That would in short be the macintyreian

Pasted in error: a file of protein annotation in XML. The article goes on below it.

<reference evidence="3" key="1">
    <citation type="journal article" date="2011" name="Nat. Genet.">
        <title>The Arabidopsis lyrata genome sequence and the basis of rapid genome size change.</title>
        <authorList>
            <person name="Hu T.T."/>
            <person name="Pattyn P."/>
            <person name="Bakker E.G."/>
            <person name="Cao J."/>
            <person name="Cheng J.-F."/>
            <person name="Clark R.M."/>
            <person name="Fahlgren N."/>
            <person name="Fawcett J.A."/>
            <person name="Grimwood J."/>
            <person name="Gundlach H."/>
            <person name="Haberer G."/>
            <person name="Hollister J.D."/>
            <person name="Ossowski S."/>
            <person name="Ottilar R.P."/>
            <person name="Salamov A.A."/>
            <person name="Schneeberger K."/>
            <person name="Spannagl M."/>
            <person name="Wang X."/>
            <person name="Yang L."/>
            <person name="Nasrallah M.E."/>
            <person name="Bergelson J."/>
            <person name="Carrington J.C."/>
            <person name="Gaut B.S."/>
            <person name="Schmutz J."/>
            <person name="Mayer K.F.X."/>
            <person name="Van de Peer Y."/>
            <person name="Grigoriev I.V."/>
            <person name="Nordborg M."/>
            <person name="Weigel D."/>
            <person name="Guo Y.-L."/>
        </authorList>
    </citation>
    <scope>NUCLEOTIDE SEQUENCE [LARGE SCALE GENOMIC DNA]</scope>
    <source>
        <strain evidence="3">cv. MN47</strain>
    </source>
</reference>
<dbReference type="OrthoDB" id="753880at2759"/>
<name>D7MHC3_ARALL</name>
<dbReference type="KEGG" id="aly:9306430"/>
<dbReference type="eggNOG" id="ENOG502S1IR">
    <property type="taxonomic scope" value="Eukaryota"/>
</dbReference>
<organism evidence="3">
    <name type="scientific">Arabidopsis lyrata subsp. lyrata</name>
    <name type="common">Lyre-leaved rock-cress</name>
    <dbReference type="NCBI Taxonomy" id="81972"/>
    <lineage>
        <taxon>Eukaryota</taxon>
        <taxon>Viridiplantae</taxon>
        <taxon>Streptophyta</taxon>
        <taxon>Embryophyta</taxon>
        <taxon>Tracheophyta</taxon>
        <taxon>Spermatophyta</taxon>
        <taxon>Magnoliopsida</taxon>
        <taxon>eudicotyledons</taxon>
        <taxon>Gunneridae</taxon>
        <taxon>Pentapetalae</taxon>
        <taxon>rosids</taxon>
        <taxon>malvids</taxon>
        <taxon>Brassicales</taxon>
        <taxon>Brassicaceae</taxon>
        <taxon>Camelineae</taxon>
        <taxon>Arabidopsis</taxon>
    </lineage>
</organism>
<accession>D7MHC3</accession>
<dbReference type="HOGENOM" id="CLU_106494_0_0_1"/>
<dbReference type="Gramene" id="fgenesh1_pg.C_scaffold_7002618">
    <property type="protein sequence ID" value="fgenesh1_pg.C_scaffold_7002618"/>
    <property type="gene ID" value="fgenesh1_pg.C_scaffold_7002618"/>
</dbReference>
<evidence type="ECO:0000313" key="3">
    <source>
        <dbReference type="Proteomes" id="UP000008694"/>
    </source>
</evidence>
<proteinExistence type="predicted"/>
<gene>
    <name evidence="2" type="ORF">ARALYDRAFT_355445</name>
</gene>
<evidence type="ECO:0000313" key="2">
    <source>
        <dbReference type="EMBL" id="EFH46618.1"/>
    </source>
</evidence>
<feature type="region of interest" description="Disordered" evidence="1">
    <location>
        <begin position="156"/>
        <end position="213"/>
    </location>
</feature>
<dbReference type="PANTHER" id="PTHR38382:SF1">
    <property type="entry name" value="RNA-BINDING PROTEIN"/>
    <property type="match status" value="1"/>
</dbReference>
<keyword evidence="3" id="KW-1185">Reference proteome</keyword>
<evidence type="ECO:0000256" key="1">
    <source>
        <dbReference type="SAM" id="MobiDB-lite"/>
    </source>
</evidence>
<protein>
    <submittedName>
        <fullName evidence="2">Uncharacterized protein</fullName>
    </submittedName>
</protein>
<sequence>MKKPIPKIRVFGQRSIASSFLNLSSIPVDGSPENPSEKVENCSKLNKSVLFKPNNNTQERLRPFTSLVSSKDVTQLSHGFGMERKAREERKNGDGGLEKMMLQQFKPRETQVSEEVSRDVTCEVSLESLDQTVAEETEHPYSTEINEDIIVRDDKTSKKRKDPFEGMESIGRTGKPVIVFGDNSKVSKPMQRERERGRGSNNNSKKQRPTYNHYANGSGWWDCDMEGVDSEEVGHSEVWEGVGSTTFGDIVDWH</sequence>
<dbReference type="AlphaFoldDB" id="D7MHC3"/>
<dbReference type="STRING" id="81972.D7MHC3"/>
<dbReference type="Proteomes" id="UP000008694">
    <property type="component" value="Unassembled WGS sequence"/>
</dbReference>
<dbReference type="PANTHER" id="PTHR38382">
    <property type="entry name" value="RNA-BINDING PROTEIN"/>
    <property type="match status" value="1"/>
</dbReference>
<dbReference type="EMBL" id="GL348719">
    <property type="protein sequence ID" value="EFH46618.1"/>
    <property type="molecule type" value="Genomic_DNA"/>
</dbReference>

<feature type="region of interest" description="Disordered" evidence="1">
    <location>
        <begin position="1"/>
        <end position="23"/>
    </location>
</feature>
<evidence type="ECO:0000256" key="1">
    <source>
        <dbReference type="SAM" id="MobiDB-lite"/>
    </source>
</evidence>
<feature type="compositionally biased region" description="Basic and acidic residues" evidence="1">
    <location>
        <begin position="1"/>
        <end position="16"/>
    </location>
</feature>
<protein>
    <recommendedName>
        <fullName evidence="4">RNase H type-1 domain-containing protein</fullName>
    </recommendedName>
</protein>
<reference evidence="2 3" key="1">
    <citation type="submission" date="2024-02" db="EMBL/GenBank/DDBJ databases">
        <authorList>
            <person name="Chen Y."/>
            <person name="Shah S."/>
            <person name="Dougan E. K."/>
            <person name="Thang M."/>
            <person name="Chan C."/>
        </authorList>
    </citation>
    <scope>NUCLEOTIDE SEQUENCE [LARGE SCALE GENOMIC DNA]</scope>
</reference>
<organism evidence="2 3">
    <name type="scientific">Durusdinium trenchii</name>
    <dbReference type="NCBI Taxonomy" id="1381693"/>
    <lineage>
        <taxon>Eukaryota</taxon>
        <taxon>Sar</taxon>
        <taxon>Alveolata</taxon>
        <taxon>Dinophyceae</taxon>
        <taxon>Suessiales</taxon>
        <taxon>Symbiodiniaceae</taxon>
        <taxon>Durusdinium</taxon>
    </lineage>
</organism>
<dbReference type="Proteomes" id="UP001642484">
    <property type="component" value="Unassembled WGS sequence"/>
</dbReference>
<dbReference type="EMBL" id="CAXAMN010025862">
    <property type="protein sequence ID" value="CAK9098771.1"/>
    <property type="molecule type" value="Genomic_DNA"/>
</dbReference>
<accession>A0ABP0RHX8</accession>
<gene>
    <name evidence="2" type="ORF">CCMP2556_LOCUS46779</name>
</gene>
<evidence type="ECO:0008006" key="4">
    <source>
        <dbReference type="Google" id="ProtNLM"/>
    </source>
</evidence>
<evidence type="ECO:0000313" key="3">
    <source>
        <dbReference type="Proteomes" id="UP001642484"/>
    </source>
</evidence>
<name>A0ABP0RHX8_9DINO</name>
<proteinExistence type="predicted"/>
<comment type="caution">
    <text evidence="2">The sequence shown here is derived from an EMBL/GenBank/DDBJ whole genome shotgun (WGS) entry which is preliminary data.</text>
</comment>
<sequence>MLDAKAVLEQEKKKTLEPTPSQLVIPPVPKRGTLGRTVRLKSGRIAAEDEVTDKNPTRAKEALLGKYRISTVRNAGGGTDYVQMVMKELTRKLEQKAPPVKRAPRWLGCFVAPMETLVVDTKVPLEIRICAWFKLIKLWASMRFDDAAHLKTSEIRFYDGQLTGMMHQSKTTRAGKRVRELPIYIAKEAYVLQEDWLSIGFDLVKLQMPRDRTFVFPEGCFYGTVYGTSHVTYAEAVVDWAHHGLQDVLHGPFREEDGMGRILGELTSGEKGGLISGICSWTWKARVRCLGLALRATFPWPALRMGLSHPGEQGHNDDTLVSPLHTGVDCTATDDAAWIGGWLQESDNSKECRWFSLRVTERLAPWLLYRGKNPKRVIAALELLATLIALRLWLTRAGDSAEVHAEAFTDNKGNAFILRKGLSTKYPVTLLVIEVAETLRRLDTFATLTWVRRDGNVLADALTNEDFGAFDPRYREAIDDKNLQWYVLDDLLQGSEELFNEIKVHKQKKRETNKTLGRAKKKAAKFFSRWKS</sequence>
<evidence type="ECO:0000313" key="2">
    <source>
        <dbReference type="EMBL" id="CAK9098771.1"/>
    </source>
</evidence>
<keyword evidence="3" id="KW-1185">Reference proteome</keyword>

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Unformatted text preview: then he must lack in virtue. And since the action he should be motivated to conduct is a self-endangering one then he must lack a virtue which enables one transform his self-preserving motivation into ones which allow selfendangering actions his role in a practice requires of him – and that is – courage. If Owen lacks courage, than he is a coward, that is, he has a certain character deficiency which bars him from taking his part in pursuing the good of the Wingrave family practice even if he indeed does care for these goods and the practice itself. That would, in short, be the Macintyreian interpretation of the argument that the CEU eTD Collection Wingraves are making against Owen, and I believe that it is much more accurate than the one made by Williams. First, because it fits better with the explicit claims that they are making, and second because it is able to explain their accusation of cowardice that they are raising against Owen. On one point, however, Williams is obviously right: the Wingrave family argument, indeed, misses that point, but, as I am going to show, for completely different reasons than the 39 Consider for instance this passage from James’ story, in which Spencer Coyle, Owen’s military instructor describes Owen’s aunt: “She’s formidable, if you mean that, and it’s right that she should be; because somehow in her very person very person, good maiden lady as she is, she represents the might, she represents the tradition and the exploits of the British army.”, Henry James, Owen Wingrave 23 ones that Williams offers. For one, what Wingraves claim is wrong in a very obvious way – Owen is not a coward, as he will prove by risking his life in the end of the story. So, there has to a different reason for his declining to join the army. What is that reason? The obvious answer is the one Owen himself offers for his behavior: he believes that war is a terrible thing, and that causing and participating in it is morally wrong. What is the nature of this claim? James implies in one place that Owen puts this claim as a claim of personal belief and nothing else (“He [Owen] evidently didn’t pretend that his wisdom is superior; he only presented it as his own”), however, if it is also obvious that it is a very strong claim about the military practice as such, and the goals and goods that it is pursuing. And if, according to Macintyre, a tradition of practice, and the institution bearing it, are largely constituted by “continuous conflict” about the very goods and goals of the practice are and what they ought to be, than Owen’s objection would have to be treated as a claim in this conflict. But, it is not so treated, and indeed can not be so treated. Why is that? First of all, it is unclear on the level of which tradition, or its accompanying institution could Owen’s claim be discussed. And this lack of clarity, I argue, is a result of a lack of clarity on a more basic issue, and that is the issue of the exact relationship between the tradition of the practice of the family life on one side, and the trad...
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